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Publications: Standardisation and SEP Licensing: A EU Policy Perspective, The Interplay Between Competition Law and Intellectual Property – An International Perspective
This essay by Ginevra Bruzzone and Sara Capozzi is published in G. Muscolo and M. Tavassi (eds.), The Interplay Between Competition Law and Intellectual Property – An International Perspective, Wolters Kluwer, 2019.
Research: Economic efficiency and field-of-use pricing of SEP licences under FRAND terms
by Dr Eskil Ullberg, PhD, Adjunct Professor, George Mason University, Virginia, USA and Head of the Trade in Ideas Program, Institute of Management of Innovation and Technology, Stockholm, Sweden.
This summary paper is concerned with patented technology markets, and whether price differentiation based on field-of-use is economically efficient. The focus is on the licensing of SEPs on FRAND terms and conditions, including also the Internet of Things (IoT) applications, and the economic growth in the digital economy, especially for SMEs. The central argument proposed is that the difference in the value between usages of standardised technologies determines whether a single price for all usages or specific field-of-use prices are economically efficient. The full version of this paper will appear in the forthcoming issue of the Queen Mary Journal of Intellectual Property, Volume 9, 2019.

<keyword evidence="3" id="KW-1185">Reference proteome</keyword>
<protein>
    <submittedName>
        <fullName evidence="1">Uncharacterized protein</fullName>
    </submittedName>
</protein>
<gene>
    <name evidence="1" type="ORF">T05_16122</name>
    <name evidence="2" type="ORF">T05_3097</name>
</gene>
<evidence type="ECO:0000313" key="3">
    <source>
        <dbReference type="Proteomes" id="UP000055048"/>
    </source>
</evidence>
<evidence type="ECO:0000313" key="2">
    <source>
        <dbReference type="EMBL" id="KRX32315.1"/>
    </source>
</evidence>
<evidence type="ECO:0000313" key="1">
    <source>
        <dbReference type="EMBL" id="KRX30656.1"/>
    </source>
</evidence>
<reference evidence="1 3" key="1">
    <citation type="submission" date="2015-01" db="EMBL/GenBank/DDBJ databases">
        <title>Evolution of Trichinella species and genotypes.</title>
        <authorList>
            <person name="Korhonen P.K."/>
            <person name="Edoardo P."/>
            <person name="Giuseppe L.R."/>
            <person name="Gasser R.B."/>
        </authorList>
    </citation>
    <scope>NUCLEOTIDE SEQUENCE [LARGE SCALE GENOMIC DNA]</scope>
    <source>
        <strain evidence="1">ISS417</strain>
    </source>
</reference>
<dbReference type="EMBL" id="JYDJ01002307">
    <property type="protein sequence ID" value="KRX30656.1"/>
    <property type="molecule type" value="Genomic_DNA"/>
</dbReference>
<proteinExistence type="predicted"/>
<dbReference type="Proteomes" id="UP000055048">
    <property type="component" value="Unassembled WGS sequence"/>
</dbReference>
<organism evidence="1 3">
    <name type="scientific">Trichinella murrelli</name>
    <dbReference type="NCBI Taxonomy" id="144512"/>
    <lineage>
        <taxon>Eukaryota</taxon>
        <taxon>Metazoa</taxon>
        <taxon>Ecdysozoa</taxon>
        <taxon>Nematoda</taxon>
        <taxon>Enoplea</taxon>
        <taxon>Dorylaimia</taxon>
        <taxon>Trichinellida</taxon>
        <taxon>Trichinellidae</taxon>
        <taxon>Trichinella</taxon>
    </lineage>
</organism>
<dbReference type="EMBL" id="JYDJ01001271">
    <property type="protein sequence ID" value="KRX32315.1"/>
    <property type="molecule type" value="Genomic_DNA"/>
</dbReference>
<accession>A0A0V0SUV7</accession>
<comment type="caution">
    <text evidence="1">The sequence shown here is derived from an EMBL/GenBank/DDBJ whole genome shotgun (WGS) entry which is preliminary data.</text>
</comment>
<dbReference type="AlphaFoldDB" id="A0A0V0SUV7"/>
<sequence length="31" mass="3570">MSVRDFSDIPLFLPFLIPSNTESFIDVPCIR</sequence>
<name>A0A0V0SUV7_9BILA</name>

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Categories: SMEs, Standardisation, Licensing, Digital Single Market, FRAND
Research: A FRAND Regime for Dominant Digital Platforms
by Mathew Heim and Igor Nikolic
This study explores how European policy and legislation has traditionally applied the ‘fair, reasonable and non-discriminatory’ or FRAND regime in order to ensure access to critical goods or services. This regime provides inspiration in the on-going debate around dominant digital platforms. The authors of this paper are Mathew Heim, Tanfield Chambers and Dr. Igor Nikolic, University College London.
Publications: How OSS licensing could coinhabit with standards development organisations’ existing IPR policies
Over the past few years, standards development organisations (SDOs) have been assessing how open source software (OSS) could be used to complement standardisation activities. Given that most SDOs have pre-existing intellectual property rights (IPR) policies based on fair reasonable and non-discriminatory (FRAND) access to essential patents, a key challenge for SDOs has therefore been to determine how OSS licensing could coinhabit with SDOs’ existing IPR policies. This has led to considerable discussion and debate and some confusion. Given the diversity of views on the topic, this document is intended to provide some clarity on some critical aspects.